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What's the Difference Between Manslaughter & Murder?

When a person dies at the hands of another, it is considered a homicide in the eyes of the law. In the state of Nevada, criminal homicide charges are divided into two categories: murder and manslaughter. While both of these charges involve the unlawful killing of another human being, these offenses are very different and can expose a defendant to substantially different penalties.

Murder in Nevada

Murder is defined as the unlawful killing of a human being with “malice aforethought,” or a premeditated or extremely reckless killing. There are two different types of murder: first degree and second degree. First degree murder is a deliberate act of killing or an unintentional killing that occurs during the commission of a felony, such as burglary, arson, robbery, or rape. Second degree murder, on the other hand, is an unintentional homicide resulting from extremely reckless behavior in which the death was a foreseeable result.

First degree murder is a category A felony in Nevada and can potentially expose a defendant to the death penalty upon conviction, or life imprisonment without parole. In comparison, a conviction of second degree murder can carry possible life imprisonment with the possibility of parole after 10 years. If a deadly weapon was used to commit the murder, such as a gun or a knife, an additional penalty of 1 to 20 years can be imposed.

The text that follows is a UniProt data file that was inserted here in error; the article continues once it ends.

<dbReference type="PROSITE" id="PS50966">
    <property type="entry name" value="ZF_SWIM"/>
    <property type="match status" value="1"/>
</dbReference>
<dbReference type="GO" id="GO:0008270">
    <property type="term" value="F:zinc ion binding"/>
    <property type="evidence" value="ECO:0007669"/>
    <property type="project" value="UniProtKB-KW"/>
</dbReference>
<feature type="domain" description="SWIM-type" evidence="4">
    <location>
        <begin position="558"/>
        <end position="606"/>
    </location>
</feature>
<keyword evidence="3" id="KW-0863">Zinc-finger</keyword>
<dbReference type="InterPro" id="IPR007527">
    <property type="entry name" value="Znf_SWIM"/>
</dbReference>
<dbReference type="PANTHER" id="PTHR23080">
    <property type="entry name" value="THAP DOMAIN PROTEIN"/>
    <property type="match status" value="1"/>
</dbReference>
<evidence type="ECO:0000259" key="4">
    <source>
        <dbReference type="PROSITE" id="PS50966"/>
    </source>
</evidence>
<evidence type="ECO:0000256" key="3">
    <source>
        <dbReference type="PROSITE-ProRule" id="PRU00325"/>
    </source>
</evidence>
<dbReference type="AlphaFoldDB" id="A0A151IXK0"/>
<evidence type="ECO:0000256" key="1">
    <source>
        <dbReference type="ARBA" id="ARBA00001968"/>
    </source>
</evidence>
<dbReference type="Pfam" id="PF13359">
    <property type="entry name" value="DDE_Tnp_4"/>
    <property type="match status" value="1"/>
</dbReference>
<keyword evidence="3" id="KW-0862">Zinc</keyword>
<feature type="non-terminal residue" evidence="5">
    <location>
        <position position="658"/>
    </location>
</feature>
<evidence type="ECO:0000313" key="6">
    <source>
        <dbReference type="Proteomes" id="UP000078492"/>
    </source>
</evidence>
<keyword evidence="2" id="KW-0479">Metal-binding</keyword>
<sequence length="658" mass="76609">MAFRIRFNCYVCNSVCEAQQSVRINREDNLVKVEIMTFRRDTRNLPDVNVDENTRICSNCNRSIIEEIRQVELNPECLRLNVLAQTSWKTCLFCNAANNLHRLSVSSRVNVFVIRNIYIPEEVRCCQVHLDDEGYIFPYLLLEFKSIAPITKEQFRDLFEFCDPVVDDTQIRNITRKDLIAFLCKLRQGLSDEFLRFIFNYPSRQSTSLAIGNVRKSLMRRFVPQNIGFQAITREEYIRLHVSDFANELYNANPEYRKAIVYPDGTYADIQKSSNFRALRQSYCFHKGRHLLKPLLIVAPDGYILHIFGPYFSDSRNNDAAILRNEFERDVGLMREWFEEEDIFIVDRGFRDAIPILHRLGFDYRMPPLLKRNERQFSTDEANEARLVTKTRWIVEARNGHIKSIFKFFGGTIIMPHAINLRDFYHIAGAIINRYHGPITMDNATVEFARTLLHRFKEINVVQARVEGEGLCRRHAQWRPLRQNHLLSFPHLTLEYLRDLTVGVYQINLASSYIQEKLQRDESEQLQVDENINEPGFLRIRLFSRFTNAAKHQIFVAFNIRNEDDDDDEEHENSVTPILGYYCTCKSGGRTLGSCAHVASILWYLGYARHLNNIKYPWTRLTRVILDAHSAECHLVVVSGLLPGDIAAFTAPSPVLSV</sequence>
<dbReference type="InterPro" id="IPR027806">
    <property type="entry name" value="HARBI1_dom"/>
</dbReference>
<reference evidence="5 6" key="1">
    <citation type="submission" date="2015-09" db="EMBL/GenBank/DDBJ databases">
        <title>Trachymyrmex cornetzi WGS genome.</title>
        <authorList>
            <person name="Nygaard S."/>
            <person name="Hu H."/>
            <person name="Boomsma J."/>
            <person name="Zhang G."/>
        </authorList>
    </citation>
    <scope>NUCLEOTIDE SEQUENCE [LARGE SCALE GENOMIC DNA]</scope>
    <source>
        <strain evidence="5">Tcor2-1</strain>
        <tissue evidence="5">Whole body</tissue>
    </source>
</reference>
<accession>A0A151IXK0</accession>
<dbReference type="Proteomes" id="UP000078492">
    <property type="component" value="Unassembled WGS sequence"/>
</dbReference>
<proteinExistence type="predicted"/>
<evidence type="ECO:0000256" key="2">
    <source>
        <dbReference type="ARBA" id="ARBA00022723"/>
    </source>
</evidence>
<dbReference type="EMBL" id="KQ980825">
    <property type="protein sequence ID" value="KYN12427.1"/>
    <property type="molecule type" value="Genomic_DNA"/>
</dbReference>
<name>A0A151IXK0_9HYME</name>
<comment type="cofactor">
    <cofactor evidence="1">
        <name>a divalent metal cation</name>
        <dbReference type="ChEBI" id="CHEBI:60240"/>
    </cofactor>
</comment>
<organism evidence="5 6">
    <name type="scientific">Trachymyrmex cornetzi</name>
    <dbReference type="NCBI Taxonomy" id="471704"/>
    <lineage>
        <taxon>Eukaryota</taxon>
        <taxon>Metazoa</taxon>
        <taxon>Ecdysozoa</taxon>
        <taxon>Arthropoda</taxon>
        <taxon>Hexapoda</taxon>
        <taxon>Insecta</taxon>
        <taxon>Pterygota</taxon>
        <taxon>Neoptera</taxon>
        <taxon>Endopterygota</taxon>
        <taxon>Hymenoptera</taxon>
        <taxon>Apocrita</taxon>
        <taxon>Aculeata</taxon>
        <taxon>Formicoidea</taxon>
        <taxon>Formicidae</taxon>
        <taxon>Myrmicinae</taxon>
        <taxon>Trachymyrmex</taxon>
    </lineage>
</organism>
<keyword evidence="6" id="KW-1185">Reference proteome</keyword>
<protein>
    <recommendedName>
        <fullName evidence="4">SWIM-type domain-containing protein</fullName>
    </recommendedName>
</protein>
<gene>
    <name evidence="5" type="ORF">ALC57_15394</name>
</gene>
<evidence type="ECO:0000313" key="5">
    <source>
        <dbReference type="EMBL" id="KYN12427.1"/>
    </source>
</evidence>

Manslaughter in Nevada

Manslaughter is a killing without malice or premeditation and is charged as a lesser crime than murder. Manslaughter can either be “voluntary” or “involuntary” depending on the circumstances surrounding the killing. Voluntary manslaughter is an impulsive killing that occurs when a person is in a fragile emotional state and is unable to control their actions. For example, a person commits voluntary manslaughter if they were to stumble upon their spouse in bed with another lover, prompting them to immediately kill them both in the heat of passion. Conversely, involuntary manslaughter is an unintentional killing done while breaking the law or by acting negligent, such as hitting a pedestrian while speeding.

Penalties for manslaughter in Nevada are as follows:

  • Voluntary manslaughter: Up to 10 years in prison and $10,000 in fines
  • Involuntary manslaughter: Up to 4 years in prison and $5,000 in fines

Regardless, any sort of criminal homicide charge is an extremely serious manner and must be handled by an experienced attorney. If you have been charged or are even being investigated for murder or manslaughter, contact the Law Office of David R. Fischer today. Having earned a 10.0 “Superb” Avvo Rating and a Super Lawyers® inclusion for our unmatched dedication and skills, our Las Vegas criminal defense attorneys can protect your freedom and fight to level the playing field against the prosecution’s claims. Call or contact our firm online today to discuss your case in detail.